“A well regulated militia being necessary to the security of a free State, the right of the People to keep and bear arms shall not be infringed.”

We are told, rather often, that the Second Amendment does not really protect our right to bear arms. Nevermind what it says of course. If you were to do that, you might think it preserves the right of all Americans to bear arms without any interference from the federal government. If you were to consider history logically, you might in fact think that the Bill of Rights was a document conceived in succor to those who opposed any organized central government at all. You might think that there would be no way that such a document intended to appease anti-federalist fear of a single, powerful central government could ever contain restrictions to the rights of a person or a state. After all, why would individuals afraid of the new Constitution demand a statement in the original Bill of Rights further restricting their rights?

Well, you would be right. You will hear that the Founders were looking to militias when they authored the Second Amendment. They weren’t concerned about the individual’s freedom to own a gun, they were afraid that the power of a State to keep militias would be usurped in favor of a federal army that would someday disarm them. Well, that’s exactly what happened by the way – it was called the Civil War. But I digress…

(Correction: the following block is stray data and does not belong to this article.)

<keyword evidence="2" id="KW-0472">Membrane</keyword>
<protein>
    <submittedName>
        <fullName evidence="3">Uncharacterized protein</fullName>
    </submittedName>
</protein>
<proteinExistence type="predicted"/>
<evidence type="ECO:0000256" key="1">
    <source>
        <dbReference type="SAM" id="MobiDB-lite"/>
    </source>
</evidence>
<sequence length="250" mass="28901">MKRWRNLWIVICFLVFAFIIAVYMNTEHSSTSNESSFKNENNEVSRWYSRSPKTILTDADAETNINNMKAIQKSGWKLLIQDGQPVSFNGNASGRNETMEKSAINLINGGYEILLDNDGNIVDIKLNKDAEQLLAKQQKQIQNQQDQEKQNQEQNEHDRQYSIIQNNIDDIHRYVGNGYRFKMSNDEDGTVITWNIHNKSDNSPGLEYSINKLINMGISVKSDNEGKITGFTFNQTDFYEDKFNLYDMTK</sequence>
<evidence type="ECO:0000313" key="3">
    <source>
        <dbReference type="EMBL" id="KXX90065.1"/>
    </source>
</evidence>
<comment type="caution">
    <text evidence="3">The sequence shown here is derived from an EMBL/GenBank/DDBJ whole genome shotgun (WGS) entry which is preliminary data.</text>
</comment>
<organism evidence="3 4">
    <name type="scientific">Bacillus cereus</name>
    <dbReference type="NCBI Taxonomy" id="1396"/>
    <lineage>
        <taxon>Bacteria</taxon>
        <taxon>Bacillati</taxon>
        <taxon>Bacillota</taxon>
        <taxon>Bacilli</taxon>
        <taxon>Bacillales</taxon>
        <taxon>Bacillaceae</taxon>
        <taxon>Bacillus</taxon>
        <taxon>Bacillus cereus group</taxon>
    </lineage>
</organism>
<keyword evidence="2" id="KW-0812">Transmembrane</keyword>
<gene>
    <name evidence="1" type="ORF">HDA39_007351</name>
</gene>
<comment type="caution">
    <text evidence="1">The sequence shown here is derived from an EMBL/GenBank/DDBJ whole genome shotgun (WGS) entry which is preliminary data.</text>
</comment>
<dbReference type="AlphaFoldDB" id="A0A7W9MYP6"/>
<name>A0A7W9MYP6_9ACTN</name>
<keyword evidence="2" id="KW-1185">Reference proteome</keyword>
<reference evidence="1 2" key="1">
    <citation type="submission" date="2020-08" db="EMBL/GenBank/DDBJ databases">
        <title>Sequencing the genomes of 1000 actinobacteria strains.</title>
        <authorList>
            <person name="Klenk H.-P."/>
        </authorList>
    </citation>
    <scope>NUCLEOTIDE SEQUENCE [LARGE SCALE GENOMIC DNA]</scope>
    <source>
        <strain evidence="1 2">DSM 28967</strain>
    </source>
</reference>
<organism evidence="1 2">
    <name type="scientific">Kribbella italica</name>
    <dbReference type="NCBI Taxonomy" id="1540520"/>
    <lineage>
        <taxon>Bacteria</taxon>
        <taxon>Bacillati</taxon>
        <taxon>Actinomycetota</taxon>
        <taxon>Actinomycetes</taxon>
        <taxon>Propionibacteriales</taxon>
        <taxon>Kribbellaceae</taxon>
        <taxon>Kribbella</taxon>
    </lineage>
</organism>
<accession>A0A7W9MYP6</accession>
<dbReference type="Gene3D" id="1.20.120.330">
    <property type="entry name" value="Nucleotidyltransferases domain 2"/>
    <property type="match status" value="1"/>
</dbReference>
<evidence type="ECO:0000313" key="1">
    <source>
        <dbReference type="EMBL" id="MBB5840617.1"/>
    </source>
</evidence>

What follows is an excerpt from the text of a bill of rights proposed by the minority members of the Pennsylvania Constitutional Convention who were opposed to the new Constitution. It is this anti-federalist sentiment which actually spawned our current Bill of Rights. Professor Ralph Ketcham explains further:

“The address was subsequently reprinted often in Pennsylvania and other states, becoming in some way a semi-official statement of anti-federalist objections to the new Constitution.”

Here is Amendment Seven to that document:

“That the people have a right to bear arms for the defence of themselves and their own state, or the Unites States, or for the purpose of killing game; and no law shall be passed for disarming the people or any of them, unless for crimes committed, or real danger of public injury from individuals; and as standing armies in the time of peace are dangerous to liberty, they ought not to be kept up: and that the military shall be kept under strict subordination to and be governed by the civil powers.”

You will notice that the statement outlines very clearly an individual’s right to keep arms for self defense and hunting – two activities we are told were never envisioned when the Second Amendment was authored. This statement of course is not what was finally authored but it is, as Dr. Ketcham points out, a clearer view into the minds of the anti-federalists. It is beyond question that the Founders were thinking of the rights of the individual as well as the State when the Bill of Rights was devised.